Beginnings for the novice writer?

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Beginnings for the novice writer?

Postby crit29521 » Fri Aug 23, 2013 11:47 pm

When starting out a new writing project do you like to start it out with action, dialog, and interplay? Or prefer deep introspective sections?

Let me apply it to my current project and explain that I have buckled down and only been seriously trying to be a writer for about a year and a half. In that year and a half I cranked out a draft for a full novel (discovered abruptly that I am illequipped to undergo the editing process for that) before devoting my attentions to a better suited starter project: this is a series of short stories around a central character that will form a complete novel. Ten of these short stories are now roughed out and in various stages of revisions (precisely why I am now a member of Critters! I need to learn more about what I am doing in this stage). Currently I am seriously re-evaluating the opener of my first story and pondering if I am wiser to wake up the sleeper, crank up the tension sooner, and send my reader on the path to adventure right out of the gate.

Methods? How do you decide which works best?
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Re: Beginnings for the novice writer?

Postby aburt » Sat Aug 24, 2013 10:08 pm

Well, you might be interested in what (Critter member) Robert Qualkinbush found when he extensively analyzed almost 1,500(!) openings from both pro and new writers, in order to figure out what pros did differently. He wrote up what he found in How To Improve Your Speculative Fiction Openings.
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Re: Beginnings for the novice writer?

Postby crit29535 » Mon Aug 26, 2013 11:51 am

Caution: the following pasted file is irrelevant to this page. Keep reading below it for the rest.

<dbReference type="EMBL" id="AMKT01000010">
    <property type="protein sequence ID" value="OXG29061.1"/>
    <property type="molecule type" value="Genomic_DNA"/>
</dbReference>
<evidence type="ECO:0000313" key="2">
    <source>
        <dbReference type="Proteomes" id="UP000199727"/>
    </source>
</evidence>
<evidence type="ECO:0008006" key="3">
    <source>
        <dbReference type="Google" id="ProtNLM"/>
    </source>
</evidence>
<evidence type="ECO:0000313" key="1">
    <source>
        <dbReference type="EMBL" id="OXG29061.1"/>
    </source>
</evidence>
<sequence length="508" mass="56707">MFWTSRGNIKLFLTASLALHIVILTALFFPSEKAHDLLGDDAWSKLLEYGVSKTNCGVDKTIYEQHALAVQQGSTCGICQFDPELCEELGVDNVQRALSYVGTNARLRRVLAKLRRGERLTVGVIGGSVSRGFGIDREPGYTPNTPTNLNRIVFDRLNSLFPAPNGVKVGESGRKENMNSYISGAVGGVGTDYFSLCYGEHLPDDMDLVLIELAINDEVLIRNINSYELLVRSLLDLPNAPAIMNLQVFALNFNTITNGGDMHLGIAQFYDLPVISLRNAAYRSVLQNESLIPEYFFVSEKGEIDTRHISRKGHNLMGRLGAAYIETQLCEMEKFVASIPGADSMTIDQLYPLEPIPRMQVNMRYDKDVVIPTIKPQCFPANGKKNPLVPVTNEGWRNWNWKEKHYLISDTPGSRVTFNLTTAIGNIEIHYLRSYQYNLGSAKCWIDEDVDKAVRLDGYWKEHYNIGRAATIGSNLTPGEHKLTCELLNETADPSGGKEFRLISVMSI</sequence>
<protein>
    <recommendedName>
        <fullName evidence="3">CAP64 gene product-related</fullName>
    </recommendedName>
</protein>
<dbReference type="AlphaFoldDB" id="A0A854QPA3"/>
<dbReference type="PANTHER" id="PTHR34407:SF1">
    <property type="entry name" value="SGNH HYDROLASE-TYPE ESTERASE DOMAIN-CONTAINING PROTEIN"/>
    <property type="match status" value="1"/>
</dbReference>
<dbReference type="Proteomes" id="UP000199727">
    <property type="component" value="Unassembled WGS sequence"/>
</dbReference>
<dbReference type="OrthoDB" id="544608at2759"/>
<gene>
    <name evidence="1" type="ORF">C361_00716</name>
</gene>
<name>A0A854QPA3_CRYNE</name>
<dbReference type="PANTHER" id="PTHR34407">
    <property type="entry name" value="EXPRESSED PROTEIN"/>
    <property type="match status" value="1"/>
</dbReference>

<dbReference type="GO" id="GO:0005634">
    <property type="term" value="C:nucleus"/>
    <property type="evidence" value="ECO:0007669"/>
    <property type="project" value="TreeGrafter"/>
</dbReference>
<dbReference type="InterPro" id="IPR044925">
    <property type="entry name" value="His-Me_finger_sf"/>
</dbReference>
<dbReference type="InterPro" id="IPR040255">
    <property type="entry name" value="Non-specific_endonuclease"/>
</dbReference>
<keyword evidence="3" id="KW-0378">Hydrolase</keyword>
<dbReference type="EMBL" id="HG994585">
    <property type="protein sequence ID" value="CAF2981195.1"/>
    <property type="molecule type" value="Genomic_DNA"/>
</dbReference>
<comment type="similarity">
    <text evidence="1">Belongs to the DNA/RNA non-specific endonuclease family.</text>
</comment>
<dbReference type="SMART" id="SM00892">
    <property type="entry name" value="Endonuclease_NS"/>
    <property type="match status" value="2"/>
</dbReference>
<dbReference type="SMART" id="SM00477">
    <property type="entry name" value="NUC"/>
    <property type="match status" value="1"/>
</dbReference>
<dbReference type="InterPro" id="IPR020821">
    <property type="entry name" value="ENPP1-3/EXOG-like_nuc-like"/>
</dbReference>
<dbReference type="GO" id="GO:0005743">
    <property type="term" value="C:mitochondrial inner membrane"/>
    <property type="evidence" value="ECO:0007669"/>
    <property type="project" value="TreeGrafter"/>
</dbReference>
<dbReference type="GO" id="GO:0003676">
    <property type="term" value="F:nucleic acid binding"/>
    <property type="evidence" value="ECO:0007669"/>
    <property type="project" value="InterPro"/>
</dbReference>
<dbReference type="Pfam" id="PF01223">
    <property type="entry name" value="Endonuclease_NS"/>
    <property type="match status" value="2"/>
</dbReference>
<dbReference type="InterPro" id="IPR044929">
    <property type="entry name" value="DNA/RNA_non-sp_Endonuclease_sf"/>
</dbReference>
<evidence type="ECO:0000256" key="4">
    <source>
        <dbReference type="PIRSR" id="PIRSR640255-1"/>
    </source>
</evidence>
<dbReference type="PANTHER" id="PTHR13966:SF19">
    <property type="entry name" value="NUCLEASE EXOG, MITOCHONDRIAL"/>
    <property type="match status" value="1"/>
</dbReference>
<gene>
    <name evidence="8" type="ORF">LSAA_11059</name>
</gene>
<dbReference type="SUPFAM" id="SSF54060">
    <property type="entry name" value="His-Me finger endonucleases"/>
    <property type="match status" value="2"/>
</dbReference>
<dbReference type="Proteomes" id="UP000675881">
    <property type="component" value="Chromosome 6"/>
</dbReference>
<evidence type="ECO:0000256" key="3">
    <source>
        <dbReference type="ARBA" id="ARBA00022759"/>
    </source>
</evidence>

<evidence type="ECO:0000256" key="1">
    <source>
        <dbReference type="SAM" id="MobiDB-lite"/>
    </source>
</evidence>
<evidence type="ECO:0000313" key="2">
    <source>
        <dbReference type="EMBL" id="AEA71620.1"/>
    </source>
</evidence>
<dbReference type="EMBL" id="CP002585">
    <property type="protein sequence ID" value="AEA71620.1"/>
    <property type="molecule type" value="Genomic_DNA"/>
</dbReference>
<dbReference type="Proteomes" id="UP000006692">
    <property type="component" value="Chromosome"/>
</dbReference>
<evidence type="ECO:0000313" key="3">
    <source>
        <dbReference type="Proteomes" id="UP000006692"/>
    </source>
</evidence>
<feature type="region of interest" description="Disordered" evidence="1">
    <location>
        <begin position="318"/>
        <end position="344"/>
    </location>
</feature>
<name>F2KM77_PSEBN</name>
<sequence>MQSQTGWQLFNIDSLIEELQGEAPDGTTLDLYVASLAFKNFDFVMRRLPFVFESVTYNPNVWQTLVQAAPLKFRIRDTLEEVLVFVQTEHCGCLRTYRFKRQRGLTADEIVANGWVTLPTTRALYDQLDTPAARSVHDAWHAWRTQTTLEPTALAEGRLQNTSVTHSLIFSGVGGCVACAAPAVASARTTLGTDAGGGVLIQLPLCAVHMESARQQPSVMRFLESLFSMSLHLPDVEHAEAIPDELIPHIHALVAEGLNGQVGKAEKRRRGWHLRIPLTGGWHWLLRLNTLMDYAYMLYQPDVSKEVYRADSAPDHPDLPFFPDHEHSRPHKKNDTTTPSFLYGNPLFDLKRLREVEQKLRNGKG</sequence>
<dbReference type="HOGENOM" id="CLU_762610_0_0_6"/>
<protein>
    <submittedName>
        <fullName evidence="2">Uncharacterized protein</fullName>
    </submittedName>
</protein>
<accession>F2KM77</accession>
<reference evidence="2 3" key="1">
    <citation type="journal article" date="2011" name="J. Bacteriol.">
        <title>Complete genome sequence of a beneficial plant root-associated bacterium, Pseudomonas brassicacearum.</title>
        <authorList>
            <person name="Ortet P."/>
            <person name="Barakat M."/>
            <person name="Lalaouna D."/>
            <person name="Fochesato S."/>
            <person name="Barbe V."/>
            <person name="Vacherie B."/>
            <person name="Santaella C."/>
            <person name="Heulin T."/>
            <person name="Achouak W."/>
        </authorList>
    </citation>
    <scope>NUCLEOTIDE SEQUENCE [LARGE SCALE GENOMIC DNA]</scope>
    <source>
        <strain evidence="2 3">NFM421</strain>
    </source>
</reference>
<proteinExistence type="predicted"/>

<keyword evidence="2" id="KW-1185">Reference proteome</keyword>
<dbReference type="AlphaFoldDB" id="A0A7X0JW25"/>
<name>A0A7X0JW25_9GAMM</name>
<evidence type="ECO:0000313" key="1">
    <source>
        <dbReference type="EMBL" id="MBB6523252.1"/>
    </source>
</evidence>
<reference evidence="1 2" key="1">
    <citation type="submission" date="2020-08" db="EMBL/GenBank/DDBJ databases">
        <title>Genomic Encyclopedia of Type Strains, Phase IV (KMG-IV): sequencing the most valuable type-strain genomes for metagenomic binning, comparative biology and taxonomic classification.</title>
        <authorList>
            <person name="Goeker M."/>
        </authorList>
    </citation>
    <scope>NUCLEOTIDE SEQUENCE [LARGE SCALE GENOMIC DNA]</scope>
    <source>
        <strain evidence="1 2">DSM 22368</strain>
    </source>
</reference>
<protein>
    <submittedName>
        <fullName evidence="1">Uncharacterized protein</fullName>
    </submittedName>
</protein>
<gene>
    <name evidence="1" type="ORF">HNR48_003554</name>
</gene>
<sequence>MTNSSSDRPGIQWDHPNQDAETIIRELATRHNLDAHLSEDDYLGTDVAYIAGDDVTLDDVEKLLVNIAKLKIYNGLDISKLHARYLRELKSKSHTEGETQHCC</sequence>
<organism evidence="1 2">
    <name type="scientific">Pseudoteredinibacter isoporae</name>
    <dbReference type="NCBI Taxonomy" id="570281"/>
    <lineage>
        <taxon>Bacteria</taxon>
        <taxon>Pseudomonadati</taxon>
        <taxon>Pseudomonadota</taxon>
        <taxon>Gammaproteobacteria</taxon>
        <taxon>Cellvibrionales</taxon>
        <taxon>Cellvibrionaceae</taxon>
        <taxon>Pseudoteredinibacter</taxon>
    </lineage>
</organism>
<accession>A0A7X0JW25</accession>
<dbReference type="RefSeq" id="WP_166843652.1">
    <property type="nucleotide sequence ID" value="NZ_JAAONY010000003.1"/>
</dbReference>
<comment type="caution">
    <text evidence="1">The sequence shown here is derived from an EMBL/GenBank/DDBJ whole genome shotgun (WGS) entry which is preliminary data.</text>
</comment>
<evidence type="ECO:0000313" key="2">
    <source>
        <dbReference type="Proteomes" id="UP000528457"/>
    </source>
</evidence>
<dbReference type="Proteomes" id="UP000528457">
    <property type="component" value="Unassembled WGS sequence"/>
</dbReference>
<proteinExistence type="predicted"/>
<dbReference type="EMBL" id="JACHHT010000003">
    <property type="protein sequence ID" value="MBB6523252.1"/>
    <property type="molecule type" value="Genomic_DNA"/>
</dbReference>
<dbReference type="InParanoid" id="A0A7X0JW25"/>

I am a beginning writer as well. I just finished my first draft of a short novel, mystery, and I'm really trying to pick it apart. In my case, I used the backdrop of the location in which the story is set. I tried to paint a picture of the season and the overall feel of the book. The gist of it is based in MN in the fall. Falling leaves, bare branches, isolation... this leads to the discovery of a body in the woods. So, hopefully I set the tone for the rest of the book. Not sure if I would go that route again, but in this first off I approached it that way.
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Re: Beginnings for the novice writer?

Postby crit29521 » Mon Aug 26, 2013 5:19 pm

Thanks aburt! I will pick that up as soon as I get the chance.

John, my first approach for mine was setting descriptive tone as well with the character in quiet contemplation. Recently in picking it apart with family and friends it became obvious that my opening seemed rather weak, the slow unfolding that at first was a nice contrast to the rest of the pace failed to grab the readers attention... however, once I reached the end of the first draft where the action began they latched on and were turning the virtual pages. I did a revision with a new action sequence opener and it shifted the original introspection as a follow-up and thus far the reaction is better. I will know more how effective that is when my manuscript bubbles to the top of the queue and the critiques come in. :)

Mine has a little mystery woven in as well. The hard part for me is I'm trying to establish this fantasy realm for the first time in a condensed manner without boring the reader with the details. Very first rough draft did that exactly! Learned my lesson and went back to the drawing board and yanked out some non-essentials.
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Re: Beginnings for the novice writer?

Postby crit29535 » Tue Aug 27, 2013 11:08 am

Well it seems you have a good support system in place, and have the tools necessary to get the ball rolling. I am happy for you that you realized this and had the courage to make a change and move forward. That in itself take guts. I have the problem of getting married to what is on the page sometimes. Fantasy is a great genre to read, however, I am not creative enough to put thoughts to paper just yet. I hope all goes well for you and you stick with it. Always glad to hear success stories.
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Re: Beginnings for the novice writer?

Postby crit29521 » Tue Aug 27, 2013 5:16 pm

Yeah, I would be lying if I said I haven't gotten stuck in 'married' to what I have written. :D That's one of the reasons I joined Critters was because I was finding it difficult to see what specifically needed improvement. I knew the material needed a boost, but I was too close to it be able to decide. I run into another issue with family and friends--I tend to chat about the inner workings which means they auto-fill in the plot. Sooo... over time their feedback ends up loosing some effectiveness due to privileged information. That's not as likely to happen here. ;)